Professor Deji Akinwande is an associate professor in electrical and computer engineering, and a faculty Fellow of TI/Jack Kilby endowed Computer Engineering department in the Cockrell School of Engineering, University of Texas Austin.
Deji was born in Nigeria and grew up in Allen and Opebi axis in Ikeja, Lagos. His father, Mr. Duro Akinwande was the former Financial Controller of Guardian Newspapers Limited and his mother, worked with the Ministry of Education. Influenced by parents who were both educated and professionals, he grew up to love books, read and learn. According to his dad, “Deji’s love for books and learning is legendary.” He attended Federal Government College, Ido-Ani where his flair for Engineering became apparent . He left for America after he finished secondary school in 1994 and graduated with a B.S/M.S. combined degree in Electrical Engineering and Applied Physics from Case Western Reserve University, Ohio, USA. Deji completed a thesis on the physics, chemistry, materials and electronic properties of carbon materials that earned him a PH.D from Stanford University in 2009.
He gained industrial experience designing and testing analog circuits from MHz to 110 GHz for network analyzer and signal generator instruments at Agilent Technologies in California. He subsequently worked at XtremeSpectrum, Freescale and Motorola on the modeling, design and testing of the first commercial 100 Mb/s ultra-wideband receiver chip.
In 2015, Prof. Akinwande created the first transistor out of silicene, the world’s thinnest silicon material, and continues to work to advance the capabilities of computer chips and other electronics. According to his university’s website, he is one of the top researchers in the world in the areas of graphene, silicon electronics and 2-D nanomaterials for use in flexible electronics.
His research work is focused on two aspects of electronic technology; one aspect is making more energy efficient electronics, so that everyday devices such as laptops, smart phones and mobile gadgets can last say a week on a charge rather than a day. The second aspect is in making electronic products on plastic sheets. This will enable foldable, bendable and stretchable computers, phones and display devices that are much cheaper, more environmentally-friendly and more robust, against all sorts of common but expensive hazards such as drops. These benefits derive from the outstanding properties of plastics. For example, nanotechnology on plastics could lead to smartphones for N10,000 compared to N100,000 for current products. Another example is you can have a small plastic smartphone that you could unfold into a bigger tablet to watch videos.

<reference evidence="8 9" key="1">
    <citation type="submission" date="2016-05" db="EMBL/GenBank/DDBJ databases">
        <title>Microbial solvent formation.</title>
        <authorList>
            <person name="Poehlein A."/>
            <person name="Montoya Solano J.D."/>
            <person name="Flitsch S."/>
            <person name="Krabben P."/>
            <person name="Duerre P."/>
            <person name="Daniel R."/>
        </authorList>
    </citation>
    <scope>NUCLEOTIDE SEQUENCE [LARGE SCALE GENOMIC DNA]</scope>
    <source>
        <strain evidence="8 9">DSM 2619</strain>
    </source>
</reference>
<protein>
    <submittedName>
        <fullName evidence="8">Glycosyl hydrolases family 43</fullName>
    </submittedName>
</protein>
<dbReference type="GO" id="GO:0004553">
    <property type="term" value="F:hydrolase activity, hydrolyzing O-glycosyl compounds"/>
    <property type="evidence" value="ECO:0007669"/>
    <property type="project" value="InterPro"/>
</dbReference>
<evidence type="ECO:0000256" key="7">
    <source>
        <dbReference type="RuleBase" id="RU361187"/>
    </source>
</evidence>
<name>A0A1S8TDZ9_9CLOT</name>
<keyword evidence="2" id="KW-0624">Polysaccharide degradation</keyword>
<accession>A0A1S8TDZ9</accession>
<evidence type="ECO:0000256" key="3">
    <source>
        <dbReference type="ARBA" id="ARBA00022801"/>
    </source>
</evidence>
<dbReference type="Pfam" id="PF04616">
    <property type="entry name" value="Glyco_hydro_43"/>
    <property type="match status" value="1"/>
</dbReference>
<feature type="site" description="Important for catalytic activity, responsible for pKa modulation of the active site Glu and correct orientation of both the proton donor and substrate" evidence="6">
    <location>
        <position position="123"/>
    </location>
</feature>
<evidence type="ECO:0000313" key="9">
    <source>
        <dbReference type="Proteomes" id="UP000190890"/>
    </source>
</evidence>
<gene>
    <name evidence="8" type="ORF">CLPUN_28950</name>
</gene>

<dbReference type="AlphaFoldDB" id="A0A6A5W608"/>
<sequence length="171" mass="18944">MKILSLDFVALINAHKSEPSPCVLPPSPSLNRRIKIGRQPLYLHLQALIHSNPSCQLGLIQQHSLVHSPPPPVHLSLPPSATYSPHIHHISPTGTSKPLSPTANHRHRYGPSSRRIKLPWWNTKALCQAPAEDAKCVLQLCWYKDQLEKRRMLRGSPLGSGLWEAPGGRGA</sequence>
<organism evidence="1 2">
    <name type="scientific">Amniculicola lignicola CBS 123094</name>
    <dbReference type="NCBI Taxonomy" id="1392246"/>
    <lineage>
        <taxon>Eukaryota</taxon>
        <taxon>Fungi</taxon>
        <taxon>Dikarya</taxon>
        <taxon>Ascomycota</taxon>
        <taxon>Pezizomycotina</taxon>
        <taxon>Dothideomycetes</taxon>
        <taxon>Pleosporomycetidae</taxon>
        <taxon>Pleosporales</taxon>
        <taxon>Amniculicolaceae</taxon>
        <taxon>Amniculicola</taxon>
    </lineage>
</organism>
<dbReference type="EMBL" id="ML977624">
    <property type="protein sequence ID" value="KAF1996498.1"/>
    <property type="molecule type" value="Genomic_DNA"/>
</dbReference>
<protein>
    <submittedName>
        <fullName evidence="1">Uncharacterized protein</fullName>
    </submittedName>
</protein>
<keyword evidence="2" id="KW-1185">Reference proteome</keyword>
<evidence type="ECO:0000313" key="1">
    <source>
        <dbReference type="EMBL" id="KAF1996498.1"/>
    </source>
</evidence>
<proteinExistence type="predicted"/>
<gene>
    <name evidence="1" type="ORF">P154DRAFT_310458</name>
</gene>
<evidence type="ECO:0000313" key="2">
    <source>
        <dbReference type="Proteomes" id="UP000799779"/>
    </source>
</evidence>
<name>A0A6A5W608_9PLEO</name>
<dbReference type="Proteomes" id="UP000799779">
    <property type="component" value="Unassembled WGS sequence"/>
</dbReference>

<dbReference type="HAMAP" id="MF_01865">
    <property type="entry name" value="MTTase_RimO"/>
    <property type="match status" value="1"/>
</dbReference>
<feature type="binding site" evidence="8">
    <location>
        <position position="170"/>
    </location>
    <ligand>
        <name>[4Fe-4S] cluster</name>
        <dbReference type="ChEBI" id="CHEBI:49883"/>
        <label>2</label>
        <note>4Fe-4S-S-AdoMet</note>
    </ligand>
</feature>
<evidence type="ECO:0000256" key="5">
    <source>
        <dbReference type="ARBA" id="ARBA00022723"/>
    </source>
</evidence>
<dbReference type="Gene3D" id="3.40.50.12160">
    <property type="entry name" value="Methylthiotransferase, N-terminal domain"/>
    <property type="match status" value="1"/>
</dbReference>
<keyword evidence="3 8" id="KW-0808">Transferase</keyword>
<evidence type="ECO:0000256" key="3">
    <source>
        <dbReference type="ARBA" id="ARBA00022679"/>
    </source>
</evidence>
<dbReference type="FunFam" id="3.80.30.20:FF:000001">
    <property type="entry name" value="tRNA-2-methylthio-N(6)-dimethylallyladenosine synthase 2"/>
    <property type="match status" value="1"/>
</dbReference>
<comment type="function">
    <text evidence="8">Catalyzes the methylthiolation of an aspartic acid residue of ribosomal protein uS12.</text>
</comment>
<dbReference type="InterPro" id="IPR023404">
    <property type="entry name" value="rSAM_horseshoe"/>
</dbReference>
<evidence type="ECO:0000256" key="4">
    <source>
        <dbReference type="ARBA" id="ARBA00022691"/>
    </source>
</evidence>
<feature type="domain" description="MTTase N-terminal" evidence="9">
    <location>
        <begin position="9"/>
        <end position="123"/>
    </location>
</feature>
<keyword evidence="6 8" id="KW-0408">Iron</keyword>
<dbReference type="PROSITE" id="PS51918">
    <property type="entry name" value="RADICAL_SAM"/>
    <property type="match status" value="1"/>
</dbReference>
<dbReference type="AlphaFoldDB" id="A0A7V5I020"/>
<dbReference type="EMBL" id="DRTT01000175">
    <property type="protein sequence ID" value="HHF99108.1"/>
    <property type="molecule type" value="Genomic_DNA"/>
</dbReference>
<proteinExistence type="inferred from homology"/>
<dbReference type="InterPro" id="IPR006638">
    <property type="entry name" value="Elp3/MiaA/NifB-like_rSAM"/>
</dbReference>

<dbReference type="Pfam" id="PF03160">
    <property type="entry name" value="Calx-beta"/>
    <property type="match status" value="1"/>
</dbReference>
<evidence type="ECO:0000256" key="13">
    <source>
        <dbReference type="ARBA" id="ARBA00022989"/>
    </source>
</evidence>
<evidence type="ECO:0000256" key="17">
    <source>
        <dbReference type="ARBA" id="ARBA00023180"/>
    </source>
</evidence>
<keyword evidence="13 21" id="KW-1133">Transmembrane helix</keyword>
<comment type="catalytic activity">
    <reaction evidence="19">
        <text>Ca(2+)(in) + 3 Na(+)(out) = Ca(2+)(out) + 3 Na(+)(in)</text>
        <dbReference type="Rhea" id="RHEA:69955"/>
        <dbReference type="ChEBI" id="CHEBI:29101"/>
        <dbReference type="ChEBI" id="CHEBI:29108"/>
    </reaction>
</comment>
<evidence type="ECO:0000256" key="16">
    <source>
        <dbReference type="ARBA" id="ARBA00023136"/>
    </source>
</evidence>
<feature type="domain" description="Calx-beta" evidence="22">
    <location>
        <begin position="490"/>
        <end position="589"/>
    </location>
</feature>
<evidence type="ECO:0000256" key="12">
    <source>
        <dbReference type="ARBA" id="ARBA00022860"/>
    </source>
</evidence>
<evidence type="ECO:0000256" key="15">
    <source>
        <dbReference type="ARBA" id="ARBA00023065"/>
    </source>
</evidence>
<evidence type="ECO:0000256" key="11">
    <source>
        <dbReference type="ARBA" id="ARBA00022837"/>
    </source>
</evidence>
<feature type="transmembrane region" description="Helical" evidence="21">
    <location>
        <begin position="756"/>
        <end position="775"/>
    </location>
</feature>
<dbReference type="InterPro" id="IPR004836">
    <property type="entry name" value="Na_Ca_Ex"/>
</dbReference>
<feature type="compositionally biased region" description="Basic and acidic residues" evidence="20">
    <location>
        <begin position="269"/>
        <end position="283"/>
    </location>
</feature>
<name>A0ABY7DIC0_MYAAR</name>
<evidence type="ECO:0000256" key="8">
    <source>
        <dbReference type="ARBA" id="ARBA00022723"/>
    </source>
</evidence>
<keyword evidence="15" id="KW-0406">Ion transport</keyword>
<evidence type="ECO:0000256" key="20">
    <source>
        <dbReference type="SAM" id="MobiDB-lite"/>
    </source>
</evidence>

In achieving this feat, Prof. Deji was nominated alongside 105 other distinguished researchers was awarded the highest honour bestowed on scientists and engineers by the American government. The award is offered to scholars whose research are considered innovative and beneficial to society. Each of them received a million dollar prize to fund their research.
President Barrack Obama described Akinwande, and other winners of the Presidential Early Career Awards for Scientists and Engineers (PECASE) as scientists “leading the way in our efforts to confront and understand challenges from climate change to our health and wellness.”
“I have a permanent interest for collaborative projects in Africa and Nigeria specifically. Since 2008, I have been exploring opportunities to contribute to technology and development. Recently, specific opportunities have been identified with two institutions, one in Lagos and another in Ondo State. I am now planning an extended visit to help the projects along, which are focused on commodity technology for health and another on industrial nanomaterials. Similarly, I have a deep longing to collaborate with fellow educators in Nigeria on post-secondary learning, which is very important for future advancement because the seeds of today are the fruits of tomorrow. I welcome correspondence from interested parties in Nigeria” says Prof. Deji.
Various awards received by him include U.S. Presidential (PECASE) Award, 2016, IEEE Nanotechnology Early Career Award, 2015, Engineering School Nominee for Texas System Regents’ Outstanding Teaching Award, 2015, TI/Jack Kilby Endowed Faculty Fellowship, 2013-present, IEEE Senior Member, 2013, IEEE NANO Geim and Novoselov (Inaugural) Graphene Prize 2012, NSF Faculty CAREER Award 2012, DTRA Young Investigator Award 2012, 3M Nontenured Faculty Award 2012, Army Research Office Young Investigator Award 2011, Office of Naval Research Grant Award 2010, Stanford Future-Faculty DARE Fellow, 2008-2010 (12 fellows selected out of 110 senior Ph.D Candidates from all the Schools at Stanford University) amongst others.